And when you understand the Lord’s Feasts as described in the Torah as our “clock” (and wedding rehearsal) and that Yom Teruah, the Feast of Trumpets, is the next feast in line for Christ’s fulfillment—it’s just so EXCITING!!!!
HUSBANDS AND WIVES
When we see that husbands are commanded to love their wives as Christ loved his church, that takes on a whole new depth of importance. When you remove it from an academic or even Bible-scholarly conversation, the idea that a man would look upon his adulterous wife and die just in case she wanted to come back to him, is just unfathomable. Today, I have no shortage of my children’s friends who have excommunicated their wives or husbands for far milder crimes, with healthy portions of bitterness and resentment on the side. Die for that person? They’d be pressed to be riding the same bus. And the sad thing is that they might consider reconciliation, but what would their friends think?
I love how you said there are higher things than to be right; one of those higher things is obedience. I think women are more prone to that whole “right” thing—it is evidence of their sin nature as much as a certain given-ness to lust over legs or cleavage is even the most devoted man’s weakness. It is that which must be laid at Christ’s feet while we reach out for his tzitzitot (mistakenly translated “hem”) from which to gain healing. We have been sold a bill of goods—someone started saying women were getting a bad shake from men and it’s been repeated into truth ever since. And the “Greek” modern “Church” hasn’t helped matters any. Doesn’t make it true, though. Even though it doesn’t happen in my house, the practice of the Shabbat candle lighting where the woman plays a starring role, and receives a blessing from her husband as he recites Prov 31 over her is profound, as he has also been blessed by her."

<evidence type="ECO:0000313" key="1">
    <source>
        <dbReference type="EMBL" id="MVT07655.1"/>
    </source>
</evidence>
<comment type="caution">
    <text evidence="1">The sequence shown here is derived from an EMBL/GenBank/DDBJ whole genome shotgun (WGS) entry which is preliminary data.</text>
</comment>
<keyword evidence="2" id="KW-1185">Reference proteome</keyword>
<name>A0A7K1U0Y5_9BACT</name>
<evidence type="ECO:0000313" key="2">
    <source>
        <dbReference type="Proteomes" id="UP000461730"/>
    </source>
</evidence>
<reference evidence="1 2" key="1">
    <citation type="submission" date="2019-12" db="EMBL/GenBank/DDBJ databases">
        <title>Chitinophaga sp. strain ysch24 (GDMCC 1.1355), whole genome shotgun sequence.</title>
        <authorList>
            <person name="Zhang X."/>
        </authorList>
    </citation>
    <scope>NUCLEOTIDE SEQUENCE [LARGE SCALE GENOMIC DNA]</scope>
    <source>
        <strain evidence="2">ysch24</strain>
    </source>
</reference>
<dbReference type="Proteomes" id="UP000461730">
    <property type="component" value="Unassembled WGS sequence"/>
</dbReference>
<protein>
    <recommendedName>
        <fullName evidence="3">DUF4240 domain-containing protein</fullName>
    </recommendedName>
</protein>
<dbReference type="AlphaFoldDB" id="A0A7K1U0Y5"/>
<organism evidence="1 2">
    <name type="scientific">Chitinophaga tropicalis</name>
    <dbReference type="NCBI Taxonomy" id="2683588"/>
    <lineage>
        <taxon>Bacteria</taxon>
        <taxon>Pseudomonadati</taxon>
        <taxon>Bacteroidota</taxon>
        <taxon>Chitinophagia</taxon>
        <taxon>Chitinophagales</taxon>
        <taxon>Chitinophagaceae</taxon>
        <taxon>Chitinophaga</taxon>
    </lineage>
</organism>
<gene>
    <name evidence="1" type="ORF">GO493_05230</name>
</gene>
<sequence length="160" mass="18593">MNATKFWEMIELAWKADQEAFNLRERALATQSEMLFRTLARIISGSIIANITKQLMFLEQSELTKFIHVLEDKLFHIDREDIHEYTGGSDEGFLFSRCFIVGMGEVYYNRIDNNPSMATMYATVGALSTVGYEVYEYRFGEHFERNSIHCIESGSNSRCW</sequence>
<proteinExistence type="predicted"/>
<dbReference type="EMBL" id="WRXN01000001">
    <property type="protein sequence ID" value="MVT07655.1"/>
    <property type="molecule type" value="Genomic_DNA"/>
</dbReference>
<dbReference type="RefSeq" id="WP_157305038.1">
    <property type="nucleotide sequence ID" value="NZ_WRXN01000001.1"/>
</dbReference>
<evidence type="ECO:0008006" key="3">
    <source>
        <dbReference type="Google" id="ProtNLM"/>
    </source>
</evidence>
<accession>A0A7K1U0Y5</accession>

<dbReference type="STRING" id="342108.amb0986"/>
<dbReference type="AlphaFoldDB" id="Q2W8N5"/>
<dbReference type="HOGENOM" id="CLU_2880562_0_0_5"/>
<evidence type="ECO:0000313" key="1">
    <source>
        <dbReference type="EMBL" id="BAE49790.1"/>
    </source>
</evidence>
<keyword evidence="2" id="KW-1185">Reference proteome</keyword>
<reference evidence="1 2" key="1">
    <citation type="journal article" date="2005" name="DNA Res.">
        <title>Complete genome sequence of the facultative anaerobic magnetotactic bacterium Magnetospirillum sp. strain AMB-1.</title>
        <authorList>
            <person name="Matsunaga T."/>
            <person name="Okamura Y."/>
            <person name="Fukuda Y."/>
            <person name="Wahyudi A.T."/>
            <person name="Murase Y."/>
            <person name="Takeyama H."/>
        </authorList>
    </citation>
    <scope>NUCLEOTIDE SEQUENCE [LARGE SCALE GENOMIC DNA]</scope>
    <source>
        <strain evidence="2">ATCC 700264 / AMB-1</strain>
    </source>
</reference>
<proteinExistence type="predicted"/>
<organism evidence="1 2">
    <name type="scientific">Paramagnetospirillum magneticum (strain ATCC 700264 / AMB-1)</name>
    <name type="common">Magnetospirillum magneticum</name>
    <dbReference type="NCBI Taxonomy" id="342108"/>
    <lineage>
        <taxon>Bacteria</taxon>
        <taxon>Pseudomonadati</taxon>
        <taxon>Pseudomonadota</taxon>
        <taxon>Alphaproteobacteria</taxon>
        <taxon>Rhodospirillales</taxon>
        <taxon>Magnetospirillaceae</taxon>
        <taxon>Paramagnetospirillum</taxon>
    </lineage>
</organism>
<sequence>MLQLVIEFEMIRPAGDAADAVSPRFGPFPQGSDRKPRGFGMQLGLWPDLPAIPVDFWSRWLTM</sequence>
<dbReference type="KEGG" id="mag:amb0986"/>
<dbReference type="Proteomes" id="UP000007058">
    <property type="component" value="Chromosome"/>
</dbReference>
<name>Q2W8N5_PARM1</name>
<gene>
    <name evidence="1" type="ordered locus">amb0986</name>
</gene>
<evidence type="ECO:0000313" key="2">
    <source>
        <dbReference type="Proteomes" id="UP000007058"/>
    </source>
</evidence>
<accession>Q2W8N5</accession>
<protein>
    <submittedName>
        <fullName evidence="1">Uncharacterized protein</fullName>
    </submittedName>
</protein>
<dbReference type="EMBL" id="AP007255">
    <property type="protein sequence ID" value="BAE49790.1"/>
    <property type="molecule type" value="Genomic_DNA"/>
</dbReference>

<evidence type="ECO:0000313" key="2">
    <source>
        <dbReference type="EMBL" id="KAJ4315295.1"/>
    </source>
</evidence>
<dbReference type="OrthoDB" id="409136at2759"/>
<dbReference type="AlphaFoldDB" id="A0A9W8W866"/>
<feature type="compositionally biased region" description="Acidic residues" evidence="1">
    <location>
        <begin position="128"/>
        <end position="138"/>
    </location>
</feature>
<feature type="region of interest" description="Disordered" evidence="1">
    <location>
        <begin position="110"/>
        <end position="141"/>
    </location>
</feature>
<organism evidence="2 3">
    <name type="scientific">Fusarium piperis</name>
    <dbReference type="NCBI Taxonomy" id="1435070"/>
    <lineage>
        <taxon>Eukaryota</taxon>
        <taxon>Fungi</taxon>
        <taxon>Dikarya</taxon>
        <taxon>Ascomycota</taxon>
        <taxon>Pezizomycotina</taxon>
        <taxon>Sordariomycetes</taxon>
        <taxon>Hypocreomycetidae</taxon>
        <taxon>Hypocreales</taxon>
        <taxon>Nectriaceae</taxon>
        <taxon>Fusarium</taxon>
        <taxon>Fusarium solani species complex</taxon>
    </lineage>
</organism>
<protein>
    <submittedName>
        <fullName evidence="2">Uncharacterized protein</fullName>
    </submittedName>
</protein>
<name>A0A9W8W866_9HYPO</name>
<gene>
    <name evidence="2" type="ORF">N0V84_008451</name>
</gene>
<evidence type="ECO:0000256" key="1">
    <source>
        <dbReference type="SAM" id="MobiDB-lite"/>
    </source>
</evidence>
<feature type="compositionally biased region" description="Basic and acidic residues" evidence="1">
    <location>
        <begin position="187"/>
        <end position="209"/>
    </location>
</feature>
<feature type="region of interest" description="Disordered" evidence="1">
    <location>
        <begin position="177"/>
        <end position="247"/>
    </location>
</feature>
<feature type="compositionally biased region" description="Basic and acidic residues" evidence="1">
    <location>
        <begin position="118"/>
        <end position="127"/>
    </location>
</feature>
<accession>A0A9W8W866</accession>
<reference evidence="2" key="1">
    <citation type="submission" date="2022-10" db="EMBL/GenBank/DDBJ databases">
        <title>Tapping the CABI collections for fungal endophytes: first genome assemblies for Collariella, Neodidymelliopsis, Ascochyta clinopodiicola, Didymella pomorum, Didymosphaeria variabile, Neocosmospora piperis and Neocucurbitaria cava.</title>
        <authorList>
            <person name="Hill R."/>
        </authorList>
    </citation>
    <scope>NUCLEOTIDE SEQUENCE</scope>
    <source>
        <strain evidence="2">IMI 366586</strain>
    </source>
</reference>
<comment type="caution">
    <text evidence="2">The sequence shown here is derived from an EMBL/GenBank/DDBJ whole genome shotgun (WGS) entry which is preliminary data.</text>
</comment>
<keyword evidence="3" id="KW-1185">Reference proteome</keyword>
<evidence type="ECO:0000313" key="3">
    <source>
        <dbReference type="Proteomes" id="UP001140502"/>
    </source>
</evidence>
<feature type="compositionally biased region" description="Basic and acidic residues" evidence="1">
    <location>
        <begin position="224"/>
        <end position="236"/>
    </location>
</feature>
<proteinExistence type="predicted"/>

I then asked Jenna about the "tzitzitot", and she kindly explained:
"Here’s an article about tzitzit (the “ot” at the end is for the plural). Basically it’s a little knotted tassel that has a blue thread which is to remind of us the sapphire floor of the Throne Room. As much as anything else, they can be overdone with colors, fancy knotting, and even some almost clannish affixations (much like tartans). In Bible times, they would hang from a kesut, a poncho-like tabard over one’s jalobea or long tunic.
You would sleep on/wrapped in your kesut so when if you borrowed someone’s “coat” you had to give it back before nightfall. I’m going to make my tzitzitot just white and blue with the knots of the numbers of the letters Y-H-W-H (10, 5, 6, 5). And I’ll have to probably make some type of belt for them when I have on a dress instead of my usual skirt/top combo. I like when it says to use our eyes and heart for learning and obedience instead of going about using them to stray. How many times have we heard the admonition to follow your heart! All the way to hell, I think, really. Educated in the Western church that almost disavows the Torah, I never even knew this command existed."
Thank you SO MUCH Jenna! I hope as you study more you will share what you have learned with us here. I find this really mind-expanding!
Your comments, friends, please!